The meeting started in the usual way, he outlined the work they were undertaking to improve their experience. After some two hours of hearing about what was essentially “tactical stuff” I focused the conversation on trying to understand their strategy. My challenge was “Where are you trying to head”?
He looked a bit perplexed. So I tried another question. “What is the experience you are trying to deliver”. Again blank looks. I asked them to individually write down their answer. They were all different. It was clear they didn’t know. This is not a surprise in itself as lots of organizations cannot answer that question.
I showed them examples of other companies we had worked with to develop what we would call a “Customer Experience Statement”. Here is a good example that is in the public domain from Tescos, the largest retailer in the UK. It shows their [url=http://www.tescoplc.com/plc/about_us/values/]”Every little helps” [/url] strategy. (Note: We did not develop this, so we are not claiming credit!).
What amazed me, surprised me and shocked me was when the VP told me:
There is no point in creating something like this. Company values or “strategy” never work as our people always ignore them anyway, so what’s the point?.
It was like he believed that all you needed to do was write the words down and they would happen. He had failed to realize that this was just the beginning of the hard work. You could have knocked me down with a feather. We debated the point for some time. I diplomatically explained that it was his role to get his people to follow the strategy, after all they are his people! But he disagreed.
Think about what he was actually saying. He is saying “My people ignore me; I am powerless to change anything; it is not my fault; we will always have to live this way.”
After the meeting I reflected on our conversation. I concluded this VP had built a cage around himself. A cage of constraints that do not exist. Actually he probably liked living in this cage as it means he is not responsible. It means he doesn’t have to learn anything new and he can live in his own little world where he knows exactly what works and what doesn’t. The sad thing is he had also constructed this cage around his direct reports and his organization as well who were at the meeting as well. He had condemned them to eternal suffering. The phrase “If you think you can or you can’t, you’re right” was created for him. He thought he couldn’t and he was telling all of his people they couldn’t either.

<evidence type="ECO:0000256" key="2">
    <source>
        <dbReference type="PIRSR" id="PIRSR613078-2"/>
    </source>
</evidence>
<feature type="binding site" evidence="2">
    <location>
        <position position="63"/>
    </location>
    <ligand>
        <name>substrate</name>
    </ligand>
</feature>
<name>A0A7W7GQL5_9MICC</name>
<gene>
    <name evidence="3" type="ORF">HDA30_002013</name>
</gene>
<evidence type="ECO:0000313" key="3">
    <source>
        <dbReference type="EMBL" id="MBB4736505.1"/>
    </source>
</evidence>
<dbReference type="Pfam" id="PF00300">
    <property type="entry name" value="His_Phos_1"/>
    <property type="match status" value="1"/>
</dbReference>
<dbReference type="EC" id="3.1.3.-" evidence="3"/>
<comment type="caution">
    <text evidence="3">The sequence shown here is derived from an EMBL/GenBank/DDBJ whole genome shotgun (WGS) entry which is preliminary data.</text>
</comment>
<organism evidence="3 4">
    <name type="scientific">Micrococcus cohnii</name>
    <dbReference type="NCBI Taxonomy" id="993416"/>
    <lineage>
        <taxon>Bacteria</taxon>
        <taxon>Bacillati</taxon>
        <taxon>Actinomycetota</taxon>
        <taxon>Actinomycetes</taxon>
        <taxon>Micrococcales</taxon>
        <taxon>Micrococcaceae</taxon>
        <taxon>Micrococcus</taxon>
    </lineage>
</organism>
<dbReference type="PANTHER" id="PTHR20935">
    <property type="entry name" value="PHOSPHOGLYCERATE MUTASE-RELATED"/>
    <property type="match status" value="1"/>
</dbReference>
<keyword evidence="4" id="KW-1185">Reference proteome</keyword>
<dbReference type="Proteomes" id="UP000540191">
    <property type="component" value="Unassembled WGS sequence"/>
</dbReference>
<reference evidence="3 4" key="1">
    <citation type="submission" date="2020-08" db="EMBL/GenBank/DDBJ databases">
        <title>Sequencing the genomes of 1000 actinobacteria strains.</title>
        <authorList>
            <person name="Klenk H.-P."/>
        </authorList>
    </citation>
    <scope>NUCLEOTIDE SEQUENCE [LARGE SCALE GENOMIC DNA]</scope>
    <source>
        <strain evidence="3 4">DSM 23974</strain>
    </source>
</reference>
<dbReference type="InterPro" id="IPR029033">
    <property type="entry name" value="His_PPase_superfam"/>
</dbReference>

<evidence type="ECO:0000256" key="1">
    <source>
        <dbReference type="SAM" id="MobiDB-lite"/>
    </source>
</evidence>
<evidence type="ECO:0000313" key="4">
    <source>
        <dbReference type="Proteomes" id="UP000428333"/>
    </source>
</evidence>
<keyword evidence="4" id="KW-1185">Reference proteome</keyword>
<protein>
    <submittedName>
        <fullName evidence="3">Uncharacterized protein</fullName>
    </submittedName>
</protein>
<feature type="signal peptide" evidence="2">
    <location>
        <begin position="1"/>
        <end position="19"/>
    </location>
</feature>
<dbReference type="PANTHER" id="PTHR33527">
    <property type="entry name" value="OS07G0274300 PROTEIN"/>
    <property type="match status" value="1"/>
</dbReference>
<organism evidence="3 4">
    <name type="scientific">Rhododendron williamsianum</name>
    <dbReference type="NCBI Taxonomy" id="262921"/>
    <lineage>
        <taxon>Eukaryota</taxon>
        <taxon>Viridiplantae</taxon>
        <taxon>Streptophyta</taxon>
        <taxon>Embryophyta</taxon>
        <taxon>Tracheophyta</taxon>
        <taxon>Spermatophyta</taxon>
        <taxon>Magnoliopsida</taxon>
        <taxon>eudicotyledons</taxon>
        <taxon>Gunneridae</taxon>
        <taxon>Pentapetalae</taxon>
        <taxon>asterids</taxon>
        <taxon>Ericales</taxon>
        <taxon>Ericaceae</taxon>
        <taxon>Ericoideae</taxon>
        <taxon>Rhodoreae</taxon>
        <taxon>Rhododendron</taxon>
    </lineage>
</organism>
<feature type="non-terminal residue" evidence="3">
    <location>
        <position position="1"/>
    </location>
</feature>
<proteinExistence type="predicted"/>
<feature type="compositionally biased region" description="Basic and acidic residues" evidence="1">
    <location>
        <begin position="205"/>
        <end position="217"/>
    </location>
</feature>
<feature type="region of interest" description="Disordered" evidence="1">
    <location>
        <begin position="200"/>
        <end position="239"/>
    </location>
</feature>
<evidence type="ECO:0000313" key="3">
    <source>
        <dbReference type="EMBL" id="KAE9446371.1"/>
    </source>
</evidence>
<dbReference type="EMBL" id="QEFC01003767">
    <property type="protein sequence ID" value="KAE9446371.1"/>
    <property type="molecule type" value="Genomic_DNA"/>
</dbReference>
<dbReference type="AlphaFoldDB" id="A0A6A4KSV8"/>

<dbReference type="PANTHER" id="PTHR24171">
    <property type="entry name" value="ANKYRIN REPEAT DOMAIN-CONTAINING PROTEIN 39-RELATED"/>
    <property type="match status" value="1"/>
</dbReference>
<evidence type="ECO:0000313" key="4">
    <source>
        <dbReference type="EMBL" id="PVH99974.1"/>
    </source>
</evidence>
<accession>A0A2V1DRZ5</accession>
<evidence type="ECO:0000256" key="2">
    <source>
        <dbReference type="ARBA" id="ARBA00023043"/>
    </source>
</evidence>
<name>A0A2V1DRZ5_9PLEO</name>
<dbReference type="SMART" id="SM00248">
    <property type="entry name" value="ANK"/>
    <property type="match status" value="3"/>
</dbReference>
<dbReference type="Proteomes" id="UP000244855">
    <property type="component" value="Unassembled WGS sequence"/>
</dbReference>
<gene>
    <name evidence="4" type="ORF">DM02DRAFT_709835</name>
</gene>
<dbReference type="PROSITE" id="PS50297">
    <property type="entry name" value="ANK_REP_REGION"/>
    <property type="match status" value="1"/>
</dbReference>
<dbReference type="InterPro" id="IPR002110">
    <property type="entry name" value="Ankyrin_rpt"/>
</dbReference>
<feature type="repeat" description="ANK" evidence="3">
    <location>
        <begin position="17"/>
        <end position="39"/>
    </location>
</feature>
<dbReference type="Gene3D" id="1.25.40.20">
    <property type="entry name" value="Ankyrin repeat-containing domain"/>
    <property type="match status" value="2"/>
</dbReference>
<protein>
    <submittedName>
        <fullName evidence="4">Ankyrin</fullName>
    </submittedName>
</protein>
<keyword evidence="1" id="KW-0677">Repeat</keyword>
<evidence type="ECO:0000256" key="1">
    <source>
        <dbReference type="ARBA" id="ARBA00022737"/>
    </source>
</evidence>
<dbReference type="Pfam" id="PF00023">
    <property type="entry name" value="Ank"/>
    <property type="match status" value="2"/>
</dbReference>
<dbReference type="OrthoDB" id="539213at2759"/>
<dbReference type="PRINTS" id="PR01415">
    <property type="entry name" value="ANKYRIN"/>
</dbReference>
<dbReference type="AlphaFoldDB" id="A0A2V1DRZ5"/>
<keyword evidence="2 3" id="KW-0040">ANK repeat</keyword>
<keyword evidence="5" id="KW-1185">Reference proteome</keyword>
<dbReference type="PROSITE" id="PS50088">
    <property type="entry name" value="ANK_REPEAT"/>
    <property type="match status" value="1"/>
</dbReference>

For our first book Building Great Customer Experience we created Seven Philosophies for building a great Customer experience.
Philosophy four: Great customer experiences are created by an empowering culture, inspirational leadership and happy people who are happy and fulfilled.
It is the leaders job to do this, not hide in the corner and say “their is no point!” Without this happening the impact on a Customer experience is vast. A friend of mine, Brady Rafuse, wrote a great post the other day that highlights the impact of a lack of leadership in an experience.
Organizations that have poor leadership invariably provide a poor Customer Experience. It is unsurprising that this organization provides a poor experience. The sad thing is that it is destined to continue until this person is removed and replaced with someone who thinks there is a world outside of the false cage that he has built. Leaders need to understand it is their responsibility to create a great Customer Experience and establish an environment with their people where this can happen.